Living in the Comfort of Your Own Home

There are countless quotes that echo the sentiment of “Home Sweet Home!”, many of these even made into signs, cross stitching, or artwork to adorn our walls.  We spend time designing, creating, and building a home.  We take what’s otherwise just a building, or a structure of sorts, and we pour our heart and soul transforming it from a house into a home.

The concept of a home is so powerful that we have a specific term when we leave it – “homesick” — and yet another when we return to it – homecoming.  Such an event is celebrated when our loved ones return home from serving our country, when tiny babies grow enough to complete a long NICU stay, when the elderly gain enough strength to leave the hospital or rehabilitation center, or when an individual returns to their alma mater each fall.  In fact, the feeling or the idea of a home is so universal and concrete that artists over the years, from all genres, have written songs about it.  Chances are you can hum along with John Denver, Chris Daughtry, Little Big Town, and John Mellencamp.

Our ties to our home are so strong, that the idea of every leaving it can be daunting, especially for someone who has been dwelling in the same place for countless decades.  It’s important for you to sit down, with your loved one when possible, to discuss and evaluate if home is the best place for them to be.



The benefits of being at home most certainly include the emotions and memories tied to it, but other perks as well.  Let’s explore just a few.


  • Familiarity– As painted in the “picture” above, home is generally where we feel most comfortable.  It’s a place of peace and relaxation where we can let our guard down and feel free to be ourselves.  This idea is especially beneficial to those who are experiencing cognitive decline.


  • Health– It has been scientifically proven that individuals recover from illness and injury more quickly in their homes than in any other setting, such as a nursing home or an assisted living facility.


  • Routine– We tend to fall into a “groove” or a routine in our homes; we grow comfortable with the predictability of the day-to-day events within the walls of our home.  We have a sense of security that can be disturbed when we are uprooted from our home or our routine.


  • Independence– We feel in control of our environment at our own homes, allowing us to feel more independent.  In other’s homes or alternative spaces, we feel like a guest, making it harder to relax and be comfortable.


When living independently begins to be more than one can handle alone, it may be time to outsource certain services and hire licensed professional in-home care providers.

  • Housework– Day to day chores that once seemed simple may now feel overwhelming or impossible.  Do you find it difficult to keep the house clean, the yard freshly cut, and the gardens weeded, the fridge and pantry stocked, and the laundry clean?  If you answered yes to any of these questions, you may consider outsourcing some of these chores.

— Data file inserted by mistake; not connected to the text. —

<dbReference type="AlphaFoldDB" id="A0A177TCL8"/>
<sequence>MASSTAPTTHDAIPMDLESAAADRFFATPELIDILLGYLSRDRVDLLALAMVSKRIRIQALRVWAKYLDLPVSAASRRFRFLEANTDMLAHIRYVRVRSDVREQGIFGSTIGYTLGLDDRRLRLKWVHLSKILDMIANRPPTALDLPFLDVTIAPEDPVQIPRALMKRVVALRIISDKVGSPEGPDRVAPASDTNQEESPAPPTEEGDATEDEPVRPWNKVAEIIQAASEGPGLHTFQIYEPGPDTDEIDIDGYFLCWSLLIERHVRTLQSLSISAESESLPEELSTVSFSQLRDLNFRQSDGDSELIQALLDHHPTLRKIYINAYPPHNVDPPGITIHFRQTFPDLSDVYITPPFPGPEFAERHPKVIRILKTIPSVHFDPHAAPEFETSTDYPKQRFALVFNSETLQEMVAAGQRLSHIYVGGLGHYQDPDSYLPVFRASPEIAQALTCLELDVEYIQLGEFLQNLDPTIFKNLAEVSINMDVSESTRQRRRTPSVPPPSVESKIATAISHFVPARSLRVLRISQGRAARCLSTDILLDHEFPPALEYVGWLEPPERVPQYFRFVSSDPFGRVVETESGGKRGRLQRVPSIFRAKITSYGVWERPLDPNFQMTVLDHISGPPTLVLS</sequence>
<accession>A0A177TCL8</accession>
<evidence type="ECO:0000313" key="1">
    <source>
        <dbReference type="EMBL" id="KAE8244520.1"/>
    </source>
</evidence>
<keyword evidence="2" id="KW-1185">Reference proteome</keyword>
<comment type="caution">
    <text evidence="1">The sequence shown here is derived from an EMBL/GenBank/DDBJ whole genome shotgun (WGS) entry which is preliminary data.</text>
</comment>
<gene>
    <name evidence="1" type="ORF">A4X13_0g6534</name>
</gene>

• Personal care and hygiene– It’s possible that you may need a bit of assistance with showering/bathing, washing hair, getting dressed, and other basic grooming tasks.


  • Meals– Preparing meals can be quite involved!  First you must plan the meals, shop for the groceries, unload your bag, and prep the food… all before you even sit down to eat!  That doesn’t even involve the cleanup process following your meal.  Consider buying home cooked, prepared meals that are ready to heat and eat!  If you get tired of eating alone and long for some company, look for dining opportunities at local churches or community centers, or start a lunch bunch where you take turns hosting potluck meals.


  • Healthcare– If you find it difficult to keep up with doctor’s appointments, transportation to and from, sorting your medications, etc., you may benefit from assistance in this area.


Choosing to live independently within your own home does not come without concerns.  While it sounds like a lovely option, the decision must be examined closely.


  • Transportation– Will you have an adequate and reliable means to get you where you need to go and when you need to get there?


  • Mobility– Are you able to get around easily on your own or with support from a walker or a cane?  If you require a scooter, is your home suitable to accommodate one?  Do modifications, such as a ramp or widened walkways, need to be made?


  • Safety– Is your home safe and have all steps been taken to minimize fall risks?  Clear walkways of clutter, secure rugs or remove all together, tucks away wires and cords, etc.  Install handrails in your shower and beside your toilet.


  • Activities and Interaction– If you live at home alone, be sure there are enough opportunities to interact with others and socialize both in and out of the home.


Though living in the comfort of your own home may be the most appealing option, there may come a point in time where it is no longer safe or advantageous.  If the pros are outweighed by the cons, then you may need to adopt the saying that “home is where the heart is” and open your heart and mind to the idea of moving to an assisted living facility.